Holland Hospital Files CON Application
The hospital last week filed an application with the Michigan Department of Community Health for a certificate of need for the project, designed to provide more space for the emergency department and inpatient units to handle growing patient volumes, as well as accommodate evolving medical technology, relocate several medical services, and improve the accessibility and the flow of patients, staff and visitors through the hospital campus.
The regional health care planning agency Alliance for Health, which reviews certificate-of-need applications in the region and forwards a recommendation for approval or denial to the Department of Community Health, will hold a public hearing on Holland Community’s application by early March, President Lody Zwarensteyn said.
He anticipates the Alliance for Health’s Evaluation Board will act on the proposal in April and a decision from the state could come by June 1.
The expansion should take the 193-bed Holland Community Hospital “as far as we can see” into the future and is designed to allow for additional floors on a new critical-care and telemetry inpatient wing to accommodate further long-term volume growth, public relations officer Wendy Wigger said.
“So we see this as taking us far into the future and continuing to grow,” Wigger said. “We’ll be able to go up and above.”
Visits to Holland Community’s emergency department, after growing 40 percent over a four-year period to 48,579 during the 2003 fiscal year, are projected to increase to nearly 57,000 by the third year after the expansion is complete, according to the hospital’s certificate-of-need application. Inpatient admissions are projected to grow from 9,145 in FY2003 to 11,546 within three years of the project’s completion.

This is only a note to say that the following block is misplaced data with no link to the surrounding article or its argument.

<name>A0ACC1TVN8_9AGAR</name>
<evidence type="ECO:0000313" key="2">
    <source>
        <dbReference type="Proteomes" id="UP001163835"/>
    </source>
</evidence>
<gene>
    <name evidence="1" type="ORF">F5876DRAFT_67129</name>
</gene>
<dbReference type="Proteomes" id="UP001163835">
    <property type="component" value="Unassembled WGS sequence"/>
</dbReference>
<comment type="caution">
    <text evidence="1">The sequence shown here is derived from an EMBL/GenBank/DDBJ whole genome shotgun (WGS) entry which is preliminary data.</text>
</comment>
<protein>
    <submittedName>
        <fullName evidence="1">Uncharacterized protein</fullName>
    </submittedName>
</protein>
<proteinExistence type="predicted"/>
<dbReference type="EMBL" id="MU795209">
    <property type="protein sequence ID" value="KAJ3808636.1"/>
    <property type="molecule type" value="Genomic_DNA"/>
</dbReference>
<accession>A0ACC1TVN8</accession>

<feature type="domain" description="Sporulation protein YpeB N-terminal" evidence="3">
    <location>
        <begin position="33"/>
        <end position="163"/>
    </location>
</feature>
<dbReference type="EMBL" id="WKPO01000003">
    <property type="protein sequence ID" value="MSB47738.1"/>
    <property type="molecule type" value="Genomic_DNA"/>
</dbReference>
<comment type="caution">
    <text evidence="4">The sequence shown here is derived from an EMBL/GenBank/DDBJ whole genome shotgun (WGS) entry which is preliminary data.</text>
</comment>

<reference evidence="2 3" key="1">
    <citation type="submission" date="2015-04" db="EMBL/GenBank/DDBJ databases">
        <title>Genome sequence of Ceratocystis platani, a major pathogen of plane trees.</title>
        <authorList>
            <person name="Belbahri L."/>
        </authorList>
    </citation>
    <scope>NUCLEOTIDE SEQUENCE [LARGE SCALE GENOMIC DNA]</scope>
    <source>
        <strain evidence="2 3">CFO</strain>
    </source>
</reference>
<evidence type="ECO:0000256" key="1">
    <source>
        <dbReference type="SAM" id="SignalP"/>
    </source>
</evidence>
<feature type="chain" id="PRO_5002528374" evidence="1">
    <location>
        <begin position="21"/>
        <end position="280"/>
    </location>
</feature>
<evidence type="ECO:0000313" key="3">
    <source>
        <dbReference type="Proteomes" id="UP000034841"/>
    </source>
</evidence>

In the CON application, the hospital included a timetable that, based on initiating construction this summer, envisions completing the entire project by June 2007. Construction would occur in phases, with the emergency department expansion targeted for completion in mid-2005.
The project consists of $42.4 million in construction costs and $3.6 million in equipment. It includes the demolition of the hospital’s oldest portion that was built in 1927, 85,000 square feet of new construction, and the renovation of 25,000 square feet of existing space.
Plans submitted to the state propose expanding the hospital’s emergency department from 17,000 square feet to 29,000 square feet and increasing the number of emergency treatment rooms from 12 to 25. The hospital would relocate 30 critical care beds to a new inpatient wing planned on the east side of the campus to replace the older wing slated for demolition, plus undertake renovations to the existing inpatient bed tower and the women’s and children’s units.
At the same time the hospital undergoes expansion, administrators will continue to examine the possible relocation of some administrative functions or medical services, or a combination of both, to other locations, Wigger said.
“We will have to continue looking at what prudently fits for location off campus,” she said.